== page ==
All age cohorts assessed the scenario a Likely. Traditionals – 2.2 probability; Baby Boomers – 2.0 likelihood; Generation X and Millennials – 2.1; Generation Z – 2.4.
6. Demand Increases for Open Court Data: HIGHLY LIKELY
Outside organizations increase pressure on courts to make their data freely available. Data ends up being used, re-used, and redistributed by anyone with only minimal requirements.
The overall group assessed the scenario as having a 1.9 probability; Traditionals assessed it a Likely with a 2.2 likelihood; Baby Boomers and Generation Likely – 2.0; Millennial Highly Likely – 1.6; Generation Z Highly Likely − 1.8.
5. Streamlined Expungement Processes Help Convicted Drug Felons: LIKELY
Jurisdictions adopt simplified procedures for expunging convictions allowing individuals to seek jobs and housing without having to answer “yes” to questions about prior felony convictions. This scenario was first surveyed in the Winter of 2018 and assessed a Likely with a 2.4 average probability.
The overall group assessed the scenario as having a 2.1 probability; Traditional and Millennials assessed it as having a 2.0 likelihood; Baby Boomers and Generation X – 2.1; Generation Z – Maybe (50-50 Chance) − 2.8.
4. Courts Provide Interpreter Access for All Cases: LIKELY
Bowing to public pressure and relying on remote interpretation technology, courts provide interpreter services for all cases and at all times during court business hours.
The overall group assessed the scenario as having a 2.2 probability; Traditionals assessed it a Highly Likely with a 1.7 likelihood; the other cohorts assessed the scenario a Likely , Baby Boomers – 2.3 Generation X – 2.0; Millennials and Generation Z − 2.4.
3. Increasingly Frequent Destructive Storms Result in More Reliance on COOPs: LIKELY
From massive snowstorms and then flooding, to devastating forest fires and repeated hurricanes, climate change causes more frequent natural catastrophes. Courts start to regularly rely on their continuity of operations and emergency response plans.
The overall group assessed the scenario as having a 2.0 probability; Traditionals, Baby Boomers, and Generation Z all assessed it a Highly Likely with 1.7, 1.9, and 1.6 probabilities respectively, Generation X, and Millennials assessed it a Likely with 2.1 and 2.0 probabilities.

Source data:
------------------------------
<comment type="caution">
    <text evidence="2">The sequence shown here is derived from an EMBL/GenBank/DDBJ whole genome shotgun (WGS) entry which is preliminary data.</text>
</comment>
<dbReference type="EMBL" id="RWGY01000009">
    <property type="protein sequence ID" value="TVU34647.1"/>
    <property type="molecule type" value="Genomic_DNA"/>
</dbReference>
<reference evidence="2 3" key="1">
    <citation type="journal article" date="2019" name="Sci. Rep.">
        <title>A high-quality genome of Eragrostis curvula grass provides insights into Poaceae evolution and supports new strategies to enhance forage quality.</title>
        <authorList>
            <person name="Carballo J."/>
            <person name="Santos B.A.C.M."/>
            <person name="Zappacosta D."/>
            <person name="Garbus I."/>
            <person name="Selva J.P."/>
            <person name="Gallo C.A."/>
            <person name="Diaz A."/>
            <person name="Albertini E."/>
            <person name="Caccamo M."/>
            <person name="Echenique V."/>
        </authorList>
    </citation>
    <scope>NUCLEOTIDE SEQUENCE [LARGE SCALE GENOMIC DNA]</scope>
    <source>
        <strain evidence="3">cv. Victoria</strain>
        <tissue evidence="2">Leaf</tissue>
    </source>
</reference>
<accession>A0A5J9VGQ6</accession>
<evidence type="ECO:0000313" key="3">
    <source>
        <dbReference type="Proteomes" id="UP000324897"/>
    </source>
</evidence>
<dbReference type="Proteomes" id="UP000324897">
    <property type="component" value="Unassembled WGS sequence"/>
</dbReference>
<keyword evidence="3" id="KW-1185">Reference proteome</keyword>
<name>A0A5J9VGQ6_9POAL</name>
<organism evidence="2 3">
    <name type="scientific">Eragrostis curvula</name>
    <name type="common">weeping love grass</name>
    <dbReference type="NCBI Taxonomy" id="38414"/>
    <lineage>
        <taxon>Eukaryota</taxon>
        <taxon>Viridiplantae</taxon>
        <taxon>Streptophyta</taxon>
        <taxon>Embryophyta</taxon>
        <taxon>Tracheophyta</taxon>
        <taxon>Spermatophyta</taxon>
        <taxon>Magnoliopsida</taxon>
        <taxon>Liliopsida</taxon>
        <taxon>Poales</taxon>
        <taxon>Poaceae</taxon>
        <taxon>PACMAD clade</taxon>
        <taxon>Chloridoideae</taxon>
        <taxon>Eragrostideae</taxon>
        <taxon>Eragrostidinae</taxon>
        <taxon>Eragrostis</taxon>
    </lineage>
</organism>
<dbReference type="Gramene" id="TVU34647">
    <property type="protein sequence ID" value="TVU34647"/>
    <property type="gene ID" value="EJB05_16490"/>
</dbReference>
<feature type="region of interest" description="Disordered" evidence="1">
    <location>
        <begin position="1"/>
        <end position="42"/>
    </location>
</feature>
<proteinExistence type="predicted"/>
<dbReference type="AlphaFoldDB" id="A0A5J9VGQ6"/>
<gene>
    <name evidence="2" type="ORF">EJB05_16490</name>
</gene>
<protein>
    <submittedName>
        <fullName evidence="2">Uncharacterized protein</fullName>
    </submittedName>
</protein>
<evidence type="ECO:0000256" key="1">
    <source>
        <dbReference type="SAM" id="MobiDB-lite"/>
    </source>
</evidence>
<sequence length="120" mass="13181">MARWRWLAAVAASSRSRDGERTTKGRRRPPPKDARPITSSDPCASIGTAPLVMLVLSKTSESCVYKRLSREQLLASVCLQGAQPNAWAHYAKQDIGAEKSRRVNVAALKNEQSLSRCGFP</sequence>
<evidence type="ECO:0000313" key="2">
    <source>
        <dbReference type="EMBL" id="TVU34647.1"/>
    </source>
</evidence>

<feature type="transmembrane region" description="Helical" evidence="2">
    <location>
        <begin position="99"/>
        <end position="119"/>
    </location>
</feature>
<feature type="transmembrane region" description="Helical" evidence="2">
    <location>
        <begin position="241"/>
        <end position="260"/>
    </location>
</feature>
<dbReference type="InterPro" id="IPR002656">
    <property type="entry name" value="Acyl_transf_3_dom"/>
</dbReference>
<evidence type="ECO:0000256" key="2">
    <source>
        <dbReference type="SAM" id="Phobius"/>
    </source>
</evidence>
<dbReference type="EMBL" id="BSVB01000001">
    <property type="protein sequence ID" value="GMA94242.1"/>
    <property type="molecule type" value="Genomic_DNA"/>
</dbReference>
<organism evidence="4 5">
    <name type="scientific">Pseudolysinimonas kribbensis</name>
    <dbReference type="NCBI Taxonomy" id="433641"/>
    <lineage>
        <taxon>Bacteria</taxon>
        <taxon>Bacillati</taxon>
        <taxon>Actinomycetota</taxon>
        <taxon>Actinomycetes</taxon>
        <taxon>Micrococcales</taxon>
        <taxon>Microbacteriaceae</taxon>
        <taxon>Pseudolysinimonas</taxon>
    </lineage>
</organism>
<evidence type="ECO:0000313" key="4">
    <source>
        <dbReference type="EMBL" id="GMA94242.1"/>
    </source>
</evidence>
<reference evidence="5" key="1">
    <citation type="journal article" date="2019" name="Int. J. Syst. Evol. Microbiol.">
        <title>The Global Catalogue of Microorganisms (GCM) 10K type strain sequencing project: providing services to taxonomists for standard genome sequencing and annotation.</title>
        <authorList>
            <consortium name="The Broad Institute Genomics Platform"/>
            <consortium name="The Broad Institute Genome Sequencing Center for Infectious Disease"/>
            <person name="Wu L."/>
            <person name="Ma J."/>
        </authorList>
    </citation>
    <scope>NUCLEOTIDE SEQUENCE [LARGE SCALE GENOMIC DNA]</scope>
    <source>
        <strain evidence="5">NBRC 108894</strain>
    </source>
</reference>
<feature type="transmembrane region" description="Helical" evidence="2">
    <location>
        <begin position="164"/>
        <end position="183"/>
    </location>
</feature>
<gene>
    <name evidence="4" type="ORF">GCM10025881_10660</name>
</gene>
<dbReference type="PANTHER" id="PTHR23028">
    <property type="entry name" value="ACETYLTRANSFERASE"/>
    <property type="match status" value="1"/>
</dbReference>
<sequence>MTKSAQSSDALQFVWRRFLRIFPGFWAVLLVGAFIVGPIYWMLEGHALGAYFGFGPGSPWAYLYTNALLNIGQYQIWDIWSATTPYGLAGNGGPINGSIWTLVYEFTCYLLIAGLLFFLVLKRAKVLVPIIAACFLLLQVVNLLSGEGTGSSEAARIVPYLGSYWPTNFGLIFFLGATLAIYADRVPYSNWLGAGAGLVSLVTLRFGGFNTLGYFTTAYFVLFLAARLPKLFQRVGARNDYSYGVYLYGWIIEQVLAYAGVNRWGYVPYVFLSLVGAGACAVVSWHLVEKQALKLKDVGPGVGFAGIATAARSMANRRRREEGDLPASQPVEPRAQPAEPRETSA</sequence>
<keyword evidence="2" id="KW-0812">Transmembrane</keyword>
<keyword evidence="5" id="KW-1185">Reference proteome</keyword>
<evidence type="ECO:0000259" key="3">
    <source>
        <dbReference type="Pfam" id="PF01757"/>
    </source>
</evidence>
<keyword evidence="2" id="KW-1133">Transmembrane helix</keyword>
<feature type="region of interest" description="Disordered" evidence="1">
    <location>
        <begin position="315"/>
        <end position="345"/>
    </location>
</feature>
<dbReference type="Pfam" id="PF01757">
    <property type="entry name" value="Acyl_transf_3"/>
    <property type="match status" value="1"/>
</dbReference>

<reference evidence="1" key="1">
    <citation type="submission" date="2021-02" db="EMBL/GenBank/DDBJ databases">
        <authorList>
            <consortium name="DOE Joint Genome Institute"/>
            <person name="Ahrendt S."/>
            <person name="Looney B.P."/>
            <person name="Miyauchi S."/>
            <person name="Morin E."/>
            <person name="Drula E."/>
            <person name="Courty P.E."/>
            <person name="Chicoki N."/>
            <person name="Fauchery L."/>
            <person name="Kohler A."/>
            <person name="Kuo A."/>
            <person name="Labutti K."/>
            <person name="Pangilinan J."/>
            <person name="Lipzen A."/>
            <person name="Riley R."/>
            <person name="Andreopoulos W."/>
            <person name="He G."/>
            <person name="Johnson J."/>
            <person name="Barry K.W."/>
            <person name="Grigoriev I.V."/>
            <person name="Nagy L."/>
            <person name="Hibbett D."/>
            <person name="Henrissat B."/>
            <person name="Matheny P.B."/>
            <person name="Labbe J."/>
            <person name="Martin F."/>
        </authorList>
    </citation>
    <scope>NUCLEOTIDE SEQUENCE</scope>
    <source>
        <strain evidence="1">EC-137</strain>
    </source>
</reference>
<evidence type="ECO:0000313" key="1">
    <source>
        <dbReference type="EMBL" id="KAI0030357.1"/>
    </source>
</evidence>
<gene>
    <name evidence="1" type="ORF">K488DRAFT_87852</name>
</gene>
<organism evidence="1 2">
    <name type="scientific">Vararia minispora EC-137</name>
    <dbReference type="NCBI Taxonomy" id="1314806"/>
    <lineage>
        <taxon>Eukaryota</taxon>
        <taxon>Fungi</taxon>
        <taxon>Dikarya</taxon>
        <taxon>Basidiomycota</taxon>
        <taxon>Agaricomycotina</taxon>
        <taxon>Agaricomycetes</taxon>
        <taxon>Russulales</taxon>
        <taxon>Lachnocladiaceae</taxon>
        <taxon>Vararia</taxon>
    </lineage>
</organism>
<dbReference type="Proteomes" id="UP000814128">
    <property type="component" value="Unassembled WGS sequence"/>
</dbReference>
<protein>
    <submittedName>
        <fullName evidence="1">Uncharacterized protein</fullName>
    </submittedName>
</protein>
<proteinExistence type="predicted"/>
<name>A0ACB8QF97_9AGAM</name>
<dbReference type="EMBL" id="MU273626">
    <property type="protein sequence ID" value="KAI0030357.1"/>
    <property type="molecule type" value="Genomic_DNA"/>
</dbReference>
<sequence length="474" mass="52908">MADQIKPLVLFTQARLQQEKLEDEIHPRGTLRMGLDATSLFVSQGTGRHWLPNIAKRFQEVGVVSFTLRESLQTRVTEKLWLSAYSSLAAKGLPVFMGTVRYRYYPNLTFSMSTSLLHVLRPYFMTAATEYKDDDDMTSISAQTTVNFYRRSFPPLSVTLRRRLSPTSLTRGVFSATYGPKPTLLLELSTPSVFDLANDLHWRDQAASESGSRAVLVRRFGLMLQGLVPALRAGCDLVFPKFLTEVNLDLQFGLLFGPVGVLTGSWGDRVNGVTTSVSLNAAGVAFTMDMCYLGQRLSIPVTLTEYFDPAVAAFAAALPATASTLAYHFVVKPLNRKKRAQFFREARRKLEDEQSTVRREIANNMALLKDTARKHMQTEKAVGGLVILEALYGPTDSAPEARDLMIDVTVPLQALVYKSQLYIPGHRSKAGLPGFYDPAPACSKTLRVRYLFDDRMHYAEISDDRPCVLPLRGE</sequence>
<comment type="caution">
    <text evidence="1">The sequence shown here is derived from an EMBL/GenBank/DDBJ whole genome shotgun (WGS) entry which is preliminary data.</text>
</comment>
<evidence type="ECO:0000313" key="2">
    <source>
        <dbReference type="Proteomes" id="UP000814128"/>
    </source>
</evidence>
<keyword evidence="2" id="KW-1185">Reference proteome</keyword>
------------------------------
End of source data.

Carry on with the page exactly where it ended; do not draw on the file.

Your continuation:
2. Litigants Turn to Online Legal Advice: HIGHLY LIKELY
Websites and blogs that provide litigants with legal advice and court strategies cover an array of dispute types such as landlord–tenant actions, child custody and support, foreclosures, defaults, traffic and parking tickets, and drunk driving. Demand for attorneys continues to decline.
The overall group assessed the scenario as having a 1.9 probability; Traditionals, Baby Boomers, Generation X, and Generation Z all assessed it a Highly Likely with 1.7, 1.9, 1.9 and 1.6 probabilities respectively, Millennials assessed it a Likely with a 2.0 probability.
1. We Carry Our Smartphones All the Time; They Continually Track Our Locations & Our Lives: HIGHLY LIKELY
Smartphones become irreplaceable for navigating through daily life. They become the key form of personal identification replacing employee and student ID badges. They allow trusted customers to bypass long security checkpoints. They start our vehicles. They replace debit cards, credit cards, and even cash.
While not required to carry one, not having a smartphone becomes so annoying that people rarely go without. As a side feature, smartphones track our locations 24/7 as well as serve as a visual and audio record of our lives.
All the cohorts assessed the scenario a Highly Likely; Traditionals and Baby Boomers – 1.5; Generation X and Millennials – 1.6; Generation Z − 1.4.
We are gearing up for our 2024 survey and want to hear what you think we should ask. Also, let us know of anyone who might be interested in participating in the next survey. Email your suggestions to .
Number of survey responses received
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Number of Responses by Age Cohort
Born before 1945
Born After 1994